When I managed to catch up with Josh Drescher, producer on the upcoming EA MMO Warhammer Online: Age of Reckoning, he was choking back coughs and wheezing like a broken whistle. His voice was almost totally gone.
For a moment, I thought about letting him off the hook and interviewing him another time when he was feeling better. Then I changed my mind, plonking myself down on a seat next to him as he gave me a tour of the world EA Mythic had been creating these last months.
With an inspiration drawn directly from the Warhammer universe and a dash of the Realm versus Realm mechanics Mythic first created in Dark Age of Camelot, Age of Reckoning is looking like it could (ironically) wow fans of the original tabletop game while still drawing in fans thanks to a deep understanding of MMO worlds.
Here's what Josh had to say (between the coughs) when we interviewed him.
Bit-tech:So, what is your role exactly on Warhammer: Age of Reckoning?
Josh Drescher: I am an associate producer, which means I kind of do everything a little bit.
BT:Producer does seem to be the loosest possible title, doesn’t it? People are producers for the graphics, writing, multiplayer, singleplayer…
JD: Yeah, but basically all it means is that I do a lot of travelling.
BT:And this is the game you’re working on at the moment.
JD: This is a portion, yeah. I was just logging in to fiddle with the maps and so forth.
BT:And it’s all still in beta?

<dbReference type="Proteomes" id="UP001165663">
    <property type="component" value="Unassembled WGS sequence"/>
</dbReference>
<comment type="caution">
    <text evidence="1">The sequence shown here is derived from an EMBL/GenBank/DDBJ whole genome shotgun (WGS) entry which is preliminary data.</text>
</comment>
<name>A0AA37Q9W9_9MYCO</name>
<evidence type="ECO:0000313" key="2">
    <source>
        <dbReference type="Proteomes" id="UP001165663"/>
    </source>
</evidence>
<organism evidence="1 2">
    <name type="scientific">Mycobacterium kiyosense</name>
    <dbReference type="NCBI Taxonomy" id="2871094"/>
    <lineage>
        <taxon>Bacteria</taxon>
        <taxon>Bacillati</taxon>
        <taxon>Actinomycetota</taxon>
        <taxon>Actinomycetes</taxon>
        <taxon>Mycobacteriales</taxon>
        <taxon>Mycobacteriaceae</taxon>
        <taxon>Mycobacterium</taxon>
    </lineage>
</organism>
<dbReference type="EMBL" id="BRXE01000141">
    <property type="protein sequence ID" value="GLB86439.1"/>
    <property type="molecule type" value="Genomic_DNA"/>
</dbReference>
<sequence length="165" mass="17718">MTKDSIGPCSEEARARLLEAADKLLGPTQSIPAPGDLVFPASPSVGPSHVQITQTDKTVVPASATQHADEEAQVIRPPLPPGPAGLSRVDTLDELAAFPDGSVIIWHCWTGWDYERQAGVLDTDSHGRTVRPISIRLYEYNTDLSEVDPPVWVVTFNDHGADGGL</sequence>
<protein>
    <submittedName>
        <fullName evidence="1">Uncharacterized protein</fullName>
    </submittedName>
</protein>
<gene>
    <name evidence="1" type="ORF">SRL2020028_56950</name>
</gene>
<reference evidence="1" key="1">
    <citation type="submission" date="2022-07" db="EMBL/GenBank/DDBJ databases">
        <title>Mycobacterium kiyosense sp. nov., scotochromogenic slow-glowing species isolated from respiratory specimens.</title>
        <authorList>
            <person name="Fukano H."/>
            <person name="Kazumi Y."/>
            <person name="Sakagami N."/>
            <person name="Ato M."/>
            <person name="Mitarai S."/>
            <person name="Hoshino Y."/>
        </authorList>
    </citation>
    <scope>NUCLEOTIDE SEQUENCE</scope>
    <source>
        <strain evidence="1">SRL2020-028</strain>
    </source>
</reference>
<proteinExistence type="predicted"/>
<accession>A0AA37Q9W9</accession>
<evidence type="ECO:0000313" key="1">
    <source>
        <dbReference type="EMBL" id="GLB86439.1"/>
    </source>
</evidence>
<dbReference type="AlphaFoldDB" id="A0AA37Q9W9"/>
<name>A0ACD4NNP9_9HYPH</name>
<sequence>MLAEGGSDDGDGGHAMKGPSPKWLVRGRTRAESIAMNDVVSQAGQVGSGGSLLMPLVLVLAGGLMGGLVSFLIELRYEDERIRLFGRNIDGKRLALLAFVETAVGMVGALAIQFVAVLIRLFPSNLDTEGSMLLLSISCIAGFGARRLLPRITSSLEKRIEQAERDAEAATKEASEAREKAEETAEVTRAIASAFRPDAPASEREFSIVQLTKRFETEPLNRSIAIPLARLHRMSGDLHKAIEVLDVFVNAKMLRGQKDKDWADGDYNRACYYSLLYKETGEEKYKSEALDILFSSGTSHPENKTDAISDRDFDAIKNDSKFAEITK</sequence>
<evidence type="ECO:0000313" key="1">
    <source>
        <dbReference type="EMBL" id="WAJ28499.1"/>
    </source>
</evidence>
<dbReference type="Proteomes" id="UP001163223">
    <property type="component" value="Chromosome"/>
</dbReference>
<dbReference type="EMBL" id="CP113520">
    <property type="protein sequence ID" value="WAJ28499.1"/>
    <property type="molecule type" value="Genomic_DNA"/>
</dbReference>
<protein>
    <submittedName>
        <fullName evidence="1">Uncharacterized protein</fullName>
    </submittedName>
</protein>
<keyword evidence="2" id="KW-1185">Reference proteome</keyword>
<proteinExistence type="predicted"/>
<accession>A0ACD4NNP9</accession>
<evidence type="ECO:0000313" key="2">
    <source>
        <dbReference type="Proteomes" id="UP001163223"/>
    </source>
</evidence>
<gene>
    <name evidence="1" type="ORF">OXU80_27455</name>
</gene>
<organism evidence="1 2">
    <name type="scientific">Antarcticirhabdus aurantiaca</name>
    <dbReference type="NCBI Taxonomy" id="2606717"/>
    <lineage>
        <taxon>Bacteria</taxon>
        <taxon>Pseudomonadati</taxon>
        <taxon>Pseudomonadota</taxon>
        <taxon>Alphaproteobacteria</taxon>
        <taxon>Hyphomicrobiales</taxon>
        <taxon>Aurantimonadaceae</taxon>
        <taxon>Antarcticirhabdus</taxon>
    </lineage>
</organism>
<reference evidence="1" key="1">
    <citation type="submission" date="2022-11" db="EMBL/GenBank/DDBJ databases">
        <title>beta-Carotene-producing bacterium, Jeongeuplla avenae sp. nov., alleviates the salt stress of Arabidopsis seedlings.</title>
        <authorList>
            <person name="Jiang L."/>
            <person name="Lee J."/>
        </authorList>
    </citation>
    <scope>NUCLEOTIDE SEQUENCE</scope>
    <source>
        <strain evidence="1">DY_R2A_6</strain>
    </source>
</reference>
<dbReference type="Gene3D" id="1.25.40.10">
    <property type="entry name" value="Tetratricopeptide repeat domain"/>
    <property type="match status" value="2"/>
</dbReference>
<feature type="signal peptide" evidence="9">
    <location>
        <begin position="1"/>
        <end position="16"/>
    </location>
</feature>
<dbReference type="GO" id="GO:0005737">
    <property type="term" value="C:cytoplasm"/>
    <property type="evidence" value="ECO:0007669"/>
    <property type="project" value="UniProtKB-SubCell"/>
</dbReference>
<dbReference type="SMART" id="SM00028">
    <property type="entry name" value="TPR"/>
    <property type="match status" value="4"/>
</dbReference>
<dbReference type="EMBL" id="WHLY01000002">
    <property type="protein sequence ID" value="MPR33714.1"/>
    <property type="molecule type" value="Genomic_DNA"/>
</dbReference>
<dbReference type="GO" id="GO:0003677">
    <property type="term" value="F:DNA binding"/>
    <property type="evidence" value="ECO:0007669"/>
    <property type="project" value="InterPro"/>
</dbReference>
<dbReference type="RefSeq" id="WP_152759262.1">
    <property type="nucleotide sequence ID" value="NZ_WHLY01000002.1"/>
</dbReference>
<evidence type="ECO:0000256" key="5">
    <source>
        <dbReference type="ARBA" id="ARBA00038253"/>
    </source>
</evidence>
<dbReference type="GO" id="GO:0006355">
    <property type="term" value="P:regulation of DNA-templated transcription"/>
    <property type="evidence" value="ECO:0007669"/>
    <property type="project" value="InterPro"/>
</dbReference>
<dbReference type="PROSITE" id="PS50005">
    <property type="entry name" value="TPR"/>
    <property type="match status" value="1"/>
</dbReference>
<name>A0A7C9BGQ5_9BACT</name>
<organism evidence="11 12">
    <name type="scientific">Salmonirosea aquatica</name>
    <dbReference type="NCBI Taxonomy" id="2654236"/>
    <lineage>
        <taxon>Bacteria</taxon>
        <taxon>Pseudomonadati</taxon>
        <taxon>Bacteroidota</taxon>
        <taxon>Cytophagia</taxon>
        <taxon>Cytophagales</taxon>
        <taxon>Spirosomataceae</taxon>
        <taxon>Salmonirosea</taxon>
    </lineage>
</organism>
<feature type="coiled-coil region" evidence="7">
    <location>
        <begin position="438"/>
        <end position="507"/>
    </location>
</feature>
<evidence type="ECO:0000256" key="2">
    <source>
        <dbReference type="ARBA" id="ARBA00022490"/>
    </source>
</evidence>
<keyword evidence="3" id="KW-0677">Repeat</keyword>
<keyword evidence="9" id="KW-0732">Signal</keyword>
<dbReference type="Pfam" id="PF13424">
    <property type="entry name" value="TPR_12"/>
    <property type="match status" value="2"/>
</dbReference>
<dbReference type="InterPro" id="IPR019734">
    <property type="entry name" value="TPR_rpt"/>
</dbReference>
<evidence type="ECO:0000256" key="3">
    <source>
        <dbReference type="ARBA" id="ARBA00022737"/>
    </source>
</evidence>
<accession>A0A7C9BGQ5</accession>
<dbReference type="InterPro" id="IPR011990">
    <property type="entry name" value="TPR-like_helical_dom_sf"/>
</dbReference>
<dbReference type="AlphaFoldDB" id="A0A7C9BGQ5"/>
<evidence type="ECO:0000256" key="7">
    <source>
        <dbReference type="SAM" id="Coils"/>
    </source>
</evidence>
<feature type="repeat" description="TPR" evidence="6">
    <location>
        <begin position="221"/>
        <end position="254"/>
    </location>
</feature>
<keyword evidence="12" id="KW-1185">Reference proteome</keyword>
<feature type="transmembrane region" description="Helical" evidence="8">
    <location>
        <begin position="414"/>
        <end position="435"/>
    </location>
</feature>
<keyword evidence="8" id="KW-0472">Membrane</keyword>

JD: Yep. We’ve actually been in beta for about a year in a bunch of different stages. First we did just an EA-wide beta where we let players from the company in, then a little less than a year ago we launched a closed public beta and we had about 750,000 applicants.
BT:Wow – that’s a big number even by MMO standards.
JD: Yeah, well we didn’t let in 750,000 players. We’re adding new players about once a week though and try to populate the servers more as we scale things up. What we do is... we give players a specific thing to look at and a specific duration to look at it. They really become part of the development team. We really listen to their feedback and try and take the useful parts of it whenever we can.
BT:So what did you learn from the beta? What feedback did you get?
JD: Oh, boy. Well, the first big thing we found out about was about a month in. The first major changes were all about the RvR system – realm versus realm. It’s all about huge armies and kind of similar to what we did in Dark Age of Camelot a few years back. Players really wanted it to feel like there was more combat going on within the cities. They also wanted more instant scenarios, so what we did was go back and reorganise the entire world map.
BT:That must have taken a fair bit o’ time.
JD: Man, you have no idea. Two straight months of nothing other than tinkering with the RvR system to really bring it in line with what players wanted. <cough> – excuse me, I’m terribly dry mouthed.
BT:Voice going already? I’m barely started.
JD: I’ve been doing this for two days and I’m allergic to the smoke these fog machines are giving off. Put that in the interview – Josh was deathly ill! What was I saying anyway?
BT:How you reorganised the Realm versus Realm system...
JD: Oh, yeah. So, two months of nothing but that and that was just one thing. That’s why we have to be careful about the types of players we let in to the beta. The quality of testers is one of the most important things to us – our beta isn’t a stress test and it isn’t a free trial. Good testers are an asset to us and are very valuable. Plus, they get to play the game early and help shape it.